CLS Student to Present at National Infectious Disease Conference
In early February, Brenda Baca, a senior in the Clinical Laboratory Sciences Program, received an invitation to present at the Tropical Infectious Diseases Gordon Research Conference, which will take place in March in Galveston, TX. The conference gathers together multidisciplinary scientists to discuss the latest field-based and translational research in tropical infectious and emerging diseases (TIED). At the conference, Baca will have an opportunity to participate with doctoral and graduate students in a poster session and to interact with thought leaders in the TIED fields – an opportunity made possible through her participation in the UTEP MHIRT (Minority Health International Research) program in the summer of 2018.
Research is a family affair for Baca whose cousin, Alba Dominguez-Arriaga, a current student in the Master of Science in Nursing program at UTEP, gave her glowing reviews based on her own experiences in the MHIRT program and encouraged Baca to apply for the summer 2018 cohort. Looking back almost a year later, Baca says the experience was both challenging and wonderful. “I wanted to have this research experience in another country. In my major (CLS), we’re in the laboratory setting. This was an opportunity to experience the whole research process, including conducting a literature review…and I liked it.”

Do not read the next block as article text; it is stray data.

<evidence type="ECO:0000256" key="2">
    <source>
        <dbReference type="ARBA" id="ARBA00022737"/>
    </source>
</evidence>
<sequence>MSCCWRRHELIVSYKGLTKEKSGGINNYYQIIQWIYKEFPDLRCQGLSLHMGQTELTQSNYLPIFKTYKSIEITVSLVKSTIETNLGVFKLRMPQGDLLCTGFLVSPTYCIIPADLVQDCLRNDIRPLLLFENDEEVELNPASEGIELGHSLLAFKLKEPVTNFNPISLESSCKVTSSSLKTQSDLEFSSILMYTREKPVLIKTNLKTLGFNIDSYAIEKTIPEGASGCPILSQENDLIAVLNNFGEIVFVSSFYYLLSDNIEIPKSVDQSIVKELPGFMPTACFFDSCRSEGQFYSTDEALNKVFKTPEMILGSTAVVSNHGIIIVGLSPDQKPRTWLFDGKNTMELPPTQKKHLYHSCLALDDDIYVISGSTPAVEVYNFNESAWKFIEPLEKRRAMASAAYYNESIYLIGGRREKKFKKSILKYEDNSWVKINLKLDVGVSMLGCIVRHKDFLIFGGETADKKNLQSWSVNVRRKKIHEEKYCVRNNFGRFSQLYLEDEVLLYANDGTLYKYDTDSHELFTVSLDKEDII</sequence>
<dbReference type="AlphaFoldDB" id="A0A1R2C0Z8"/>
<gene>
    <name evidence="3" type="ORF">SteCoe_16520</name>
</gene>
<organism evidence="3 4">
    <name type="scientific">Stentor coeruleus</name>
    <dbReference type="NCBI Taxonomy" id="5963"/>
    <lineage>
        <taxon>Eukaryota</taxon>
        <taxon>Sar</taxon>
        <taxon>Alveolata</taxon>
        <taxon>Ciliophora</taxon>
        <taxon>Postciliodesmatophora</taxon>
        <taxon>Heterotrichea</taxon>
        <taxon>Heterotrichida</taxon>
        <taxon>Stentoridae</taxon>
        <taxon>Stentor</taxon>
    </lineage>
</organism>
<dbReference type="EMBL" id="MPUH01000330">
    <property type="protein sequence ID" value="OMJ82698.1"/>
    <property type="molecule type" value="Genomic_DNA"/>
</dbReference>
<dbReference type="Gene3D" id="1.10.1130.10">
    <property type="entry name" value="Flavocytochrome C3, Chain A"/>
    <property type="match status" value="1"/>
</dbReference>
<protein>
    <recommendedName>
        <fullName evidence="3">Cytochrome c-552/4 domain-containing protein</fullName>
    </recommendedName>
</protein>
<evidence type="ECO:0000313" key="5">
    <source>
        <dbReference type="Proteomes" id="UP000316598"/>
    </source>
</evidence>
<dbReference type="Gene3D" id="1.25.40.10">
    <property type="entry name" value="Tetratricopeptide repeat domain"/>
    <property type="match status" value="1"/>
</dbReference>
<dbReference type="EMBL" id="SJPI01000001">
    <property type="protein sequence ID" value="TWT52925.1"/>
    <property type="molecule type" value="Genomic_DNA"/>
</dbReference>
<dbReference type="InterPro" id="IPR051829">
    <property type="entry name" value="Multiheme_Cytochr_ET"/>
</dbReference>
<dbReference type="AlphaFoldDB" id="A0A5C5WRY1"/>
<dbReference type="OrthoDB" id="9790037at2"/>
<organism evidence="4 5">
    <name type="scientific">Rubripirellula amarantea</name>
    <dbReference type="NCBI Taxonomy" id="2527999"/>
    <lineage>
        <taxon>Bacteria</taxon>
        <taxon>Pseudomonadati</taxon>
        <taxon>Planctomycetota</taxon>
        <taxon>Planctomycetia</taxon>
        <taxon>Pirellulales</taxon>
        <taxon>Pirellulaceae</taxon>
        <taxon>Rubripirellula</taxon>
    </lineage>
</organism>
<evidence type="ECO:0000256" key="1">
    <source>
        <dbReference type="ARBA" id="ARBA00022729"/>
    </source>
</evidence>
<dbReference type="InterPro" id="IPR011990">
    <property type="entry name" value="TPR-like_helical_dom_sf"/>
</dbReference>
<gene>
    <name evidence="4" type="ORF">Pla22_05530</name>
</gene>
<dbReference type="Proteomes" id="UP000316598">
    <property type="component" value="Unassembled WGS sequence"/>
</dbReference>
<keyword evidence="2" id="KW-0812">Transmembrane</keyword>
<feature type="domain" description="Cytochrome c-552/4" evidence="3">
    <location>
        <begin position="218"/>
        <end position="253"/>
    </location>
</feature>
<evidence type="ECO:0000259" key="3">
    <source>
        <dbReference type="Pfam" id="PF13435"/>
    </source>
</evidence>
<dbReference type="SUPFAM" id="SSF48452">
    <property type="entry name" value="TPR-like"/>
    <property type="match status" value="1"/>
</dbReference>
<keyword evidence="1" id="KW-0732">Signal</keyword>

After being assigned to a laboratory in Panama, Baca says that she realized quickly just how different the country is from the U.S., not only in the colloquial Spanish that differs from the Spanish spoken on the border, but also in how they manage resources. “Here (in the U.S.), we may use a set of gloves once and then throw them out. Not there. So you have to be less wasteful and open to learning their way of doing things…and not assume that our way is the only way.” She added that students interested in applying to the MHIRT program should look at it as more than an opportunity to travel to a different country. “You have to really like the idea of doing research. If you don’t like it, you won’t enjoy the whole experience because you’re going to be working on completing a project during your time in your assigned site,” she said. In Baca’s study, “Ecological interaction between invasive disease vectors Aedes aegypti and Aedes albopictus in Panama,” Baca and her colleagues at INDICASAT, a UTEP MHIRT partner laboratory, investigated competitive behaviors between two container-bred mosquito populations to determine how the insects might behave in humid and dry climates in the country, an important component of infectious disease control programs.
Baca, who intends to pursue an MD degree, said her research experiences have inspired her to consider ways she can incorporate it into her professional goals. She’s currently looking at joint MD/PhD and MD/MPH degree options both locally and across Texas, as well as traditional MD programs. In the interim, she’s looking forward to graduating in May with her CLS degree and hopes to be named one of UTEP’s Top 10 Seniors.
To learn more about the Clinical Laboratory Sciences Program, please visit: www.utep.edu/chs/cls
To learn more about the MHIRT Program, please visit: www.utep.edu/chs/mhirt